Vladimir Putin lands at Helsinki airport and proceeds to passport control. "Name?" asks the border guard. "Vladimir Vladimirovich Putin," answers the Russian president. "Occupation?" asks the border guard. "No, just visiting," answers Mr Putin.

But wait a minute, I thought: that relies on a pun. In English the word for a militarily backed presence and control of governmental functions imposed by one state on the territory of another happens to be identical with one of the words for a person's regular paying job or profession. Are the two also, by pure accident, identical in Finnish (a non-Indo-European language)? That somehow feels implausible to me.

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Language games at The Economist

An ad that's been popping up for me on the web recently:

I expect that others have used asterisks in this particular way before, but web search engines seem generally to treat "**UK" as plain "UK" — perhaps someone else will have better luck finding precedents. (Of course, general taboo-avoidance via asterisks is common and has been discussed here many times.)

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Point of no Breturn

The portmanteaux just keep on coming — most recently in "Brexit's fallout: Adrift", The Economist 7/2/2016, we get a section heading "Point of no Breturn". See also (updated from the comments):

[link] Are You Brexhausted yet?
[link] Not “Brexit” but “Braccident”.
[link] Newspaper headlines: 'BoJo Brexecuted' on Tory 'Day of Treachery'
[link] #brexecution
[link] Is this the beginning of a Canary Wharf Brexodus?
[link] Are You A Brintrovert Or A Brextrovert?
[link] Brexit, Bremain or Brextraneous?
[link] GLUM BLOND Inside story of Tories’ Borexit: How BoJo’s career was left in tatters a week after he thought he’d be next PM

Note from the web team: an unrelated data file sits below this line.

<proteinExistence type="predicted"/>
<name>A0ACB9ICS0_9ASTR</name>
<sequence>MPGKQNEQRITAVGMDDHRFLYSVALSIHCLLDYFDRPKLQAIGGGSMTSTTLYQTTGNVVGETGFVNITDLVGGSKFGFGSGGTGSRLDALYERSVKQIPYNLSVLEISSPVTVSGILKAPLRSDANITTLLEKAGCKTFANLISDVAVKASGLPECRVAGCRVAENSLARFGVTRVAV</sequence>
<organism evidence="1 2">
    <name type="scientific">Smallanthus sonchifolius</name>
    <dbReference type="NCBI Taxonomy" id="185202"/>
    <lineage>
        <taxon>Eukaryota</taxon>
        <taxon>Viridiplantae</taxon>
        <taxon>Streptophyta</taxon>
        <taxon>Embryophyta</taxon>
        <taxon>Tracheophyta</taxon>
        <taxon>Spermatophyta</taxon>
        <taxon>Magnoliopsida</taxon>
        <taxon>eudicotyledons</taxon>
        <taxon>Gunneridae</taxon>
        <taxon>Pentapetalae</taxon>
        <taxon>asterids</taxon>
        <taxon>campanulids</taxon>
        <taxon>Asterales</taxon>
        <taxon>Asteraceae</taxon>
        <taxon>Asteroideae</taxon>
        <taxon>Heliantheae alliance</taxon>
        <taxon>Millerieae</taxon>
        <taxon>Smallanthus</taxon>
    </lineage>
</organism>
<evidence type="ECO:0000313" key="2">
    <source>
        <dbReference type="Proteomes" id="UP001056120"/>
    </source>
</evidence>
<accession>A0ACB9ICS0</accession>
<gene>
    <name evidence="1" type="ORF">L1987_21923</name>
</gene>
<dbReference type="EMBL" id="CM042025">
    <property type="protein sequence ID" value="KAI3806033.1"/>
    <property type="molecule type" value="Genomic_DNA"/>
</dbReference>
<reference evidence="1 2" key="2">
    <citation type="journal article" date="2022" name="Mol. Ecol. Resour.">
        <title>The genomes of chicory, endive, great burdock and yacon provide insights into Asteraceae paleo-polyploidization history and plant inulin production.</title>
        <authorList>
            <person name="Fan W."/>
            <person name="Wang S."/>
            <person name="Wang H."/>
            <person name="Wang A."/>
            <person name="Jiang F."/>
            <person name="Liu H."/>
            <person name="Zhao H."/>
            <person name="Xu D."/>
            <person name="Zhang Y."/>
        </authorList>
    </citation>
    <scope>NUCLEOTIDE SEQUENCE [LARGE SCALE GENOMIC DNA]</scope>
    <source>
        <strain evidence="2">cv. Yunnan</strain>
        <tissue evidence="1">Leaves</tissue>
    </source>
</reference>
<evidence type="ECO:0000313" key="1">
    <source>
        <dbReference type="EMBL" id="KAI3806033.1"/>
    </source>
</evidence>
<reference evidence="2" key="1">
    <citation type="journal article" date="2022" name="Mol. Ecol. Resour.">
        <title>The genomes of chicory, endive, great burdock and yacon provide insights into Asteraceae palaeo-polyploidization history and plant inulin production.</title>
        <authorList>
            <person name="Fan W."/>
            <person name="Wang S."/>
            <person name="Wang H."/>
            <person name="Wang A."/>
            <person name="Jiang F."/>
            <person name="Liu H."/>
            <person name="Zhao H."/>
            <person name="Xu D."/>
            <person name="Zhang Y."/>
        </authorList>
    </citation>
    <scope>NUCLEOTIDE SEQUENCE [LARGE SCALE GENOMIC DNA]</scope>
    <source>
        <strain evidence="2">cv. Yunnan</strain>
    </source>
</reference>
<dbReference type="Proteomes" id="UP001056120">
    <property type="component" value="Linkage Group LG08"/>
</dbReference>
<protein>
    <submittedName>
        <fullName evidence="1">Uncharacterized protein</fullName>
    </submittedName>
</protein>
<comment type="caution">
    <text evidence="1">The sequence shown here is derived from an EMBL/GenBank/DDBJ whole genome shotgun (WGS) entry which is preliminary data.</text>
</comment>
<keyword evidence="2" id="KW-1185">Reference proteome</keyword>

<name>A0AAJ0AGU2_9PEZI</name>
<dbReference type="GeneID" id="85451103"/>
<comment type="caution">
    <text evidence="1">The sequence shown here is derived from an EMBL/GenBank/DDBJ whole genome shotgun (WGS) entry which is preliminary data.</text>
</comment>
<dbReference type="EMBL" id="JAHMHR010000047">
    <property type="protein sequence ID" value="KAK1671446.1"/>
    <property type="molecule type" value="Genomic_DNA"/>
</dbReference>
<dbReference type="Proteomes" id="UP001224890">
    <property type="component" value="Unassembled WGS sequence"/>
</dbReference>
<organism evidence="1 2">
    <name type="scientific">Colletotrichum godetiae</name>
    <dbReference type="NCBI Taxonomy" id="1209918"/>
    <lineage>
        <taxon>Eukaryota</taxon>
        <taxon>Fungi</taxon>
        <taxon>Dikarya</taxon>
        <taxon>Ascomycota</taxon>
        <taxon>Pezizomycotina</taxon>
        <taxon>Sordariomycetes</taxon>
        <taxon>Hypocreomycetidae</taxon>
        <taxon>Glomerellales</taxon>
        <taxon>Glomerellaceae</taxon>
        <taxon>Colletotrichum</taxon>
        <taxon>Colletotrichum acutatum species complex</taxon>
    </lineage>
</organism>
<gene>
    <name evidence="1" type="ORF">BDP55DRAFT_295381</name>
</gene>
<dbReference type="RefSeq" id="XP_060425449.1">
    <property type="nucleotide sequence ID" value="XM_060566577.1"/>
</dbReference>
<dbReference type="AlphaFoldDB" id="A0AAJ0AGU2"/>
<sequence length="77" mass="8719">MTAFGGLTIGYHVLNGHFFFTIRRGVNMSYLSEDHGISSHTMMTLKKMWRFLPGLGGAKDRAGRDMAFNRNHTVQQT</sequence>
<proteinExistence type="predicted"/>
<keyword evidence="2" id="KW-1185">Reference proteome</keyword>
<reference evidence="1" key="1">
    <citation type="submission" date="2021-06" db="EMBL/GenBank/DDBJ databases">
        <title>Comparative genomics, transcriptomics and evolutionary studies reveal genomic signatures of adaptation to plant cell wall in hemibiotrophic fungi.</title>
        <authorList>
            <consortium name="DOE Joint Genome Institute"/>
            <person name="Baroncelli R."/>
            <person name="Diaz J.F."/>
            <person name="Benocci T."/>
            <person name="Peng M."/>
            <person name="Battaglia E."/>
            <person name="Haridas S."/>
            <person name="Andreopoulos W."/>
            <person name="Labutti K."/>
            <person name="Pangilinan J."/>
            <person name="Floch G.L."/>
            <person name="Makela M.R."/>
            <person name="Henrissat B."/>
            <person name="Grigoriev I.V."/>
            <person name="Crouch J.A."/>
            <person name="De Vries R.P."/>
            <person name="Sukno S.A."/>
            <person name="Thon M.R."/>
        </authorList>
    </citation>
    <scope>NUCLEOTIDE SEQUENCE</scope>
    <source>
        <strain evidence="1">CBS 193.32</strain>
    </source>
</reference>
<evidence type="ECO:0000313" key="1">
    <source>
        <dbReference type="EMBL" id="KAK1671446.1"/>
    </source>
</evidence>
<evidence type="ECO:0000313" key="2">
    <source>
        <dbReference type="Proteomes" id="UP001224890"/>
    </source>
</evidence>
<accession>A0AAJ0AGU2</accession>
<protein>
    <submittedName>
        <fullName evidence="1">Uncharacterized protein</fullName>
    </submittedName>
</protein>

[link] Bregret? Regrexit? Don’t bet on it.
[link] #brexshit
[link] Brexistential crisis

So far, brexhortation, brextrinsic, and a few others seem to be open.

For previous forays into the  lEUxicon, see

"Grexicography", 6/22/2015
"OtherCountries_ExitFromTheEU: better portmanteaux", 6/23/2016
"You Brexit, you bought it", 6/25/2016

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"Among the New Words"

Ben Zimmer, Jane Solomon, and Charles Carson, "Among The New Words", American Speech May 2016:

In this installment we continue our consideration of items nominated at the American Dialect Society’s 2015 Word of the Year proceedings […]

The overall winner is considered here: they used as a singular third-person pronoun, a gender-neutral (or “epicene”) alternative to the binary of he and she. One might object that there is nothing particularly new about singular they, as the Oxford English Dictionary (3rd ed.) includes examples
back to the fourteenth century […]

What is genuinely new, however, is the use of they to refer to a known person in order to transcend the binary of he and she in the construction of a “non-binary” gender identity, such as transgender, gender-fluid, genderqueer, or agender.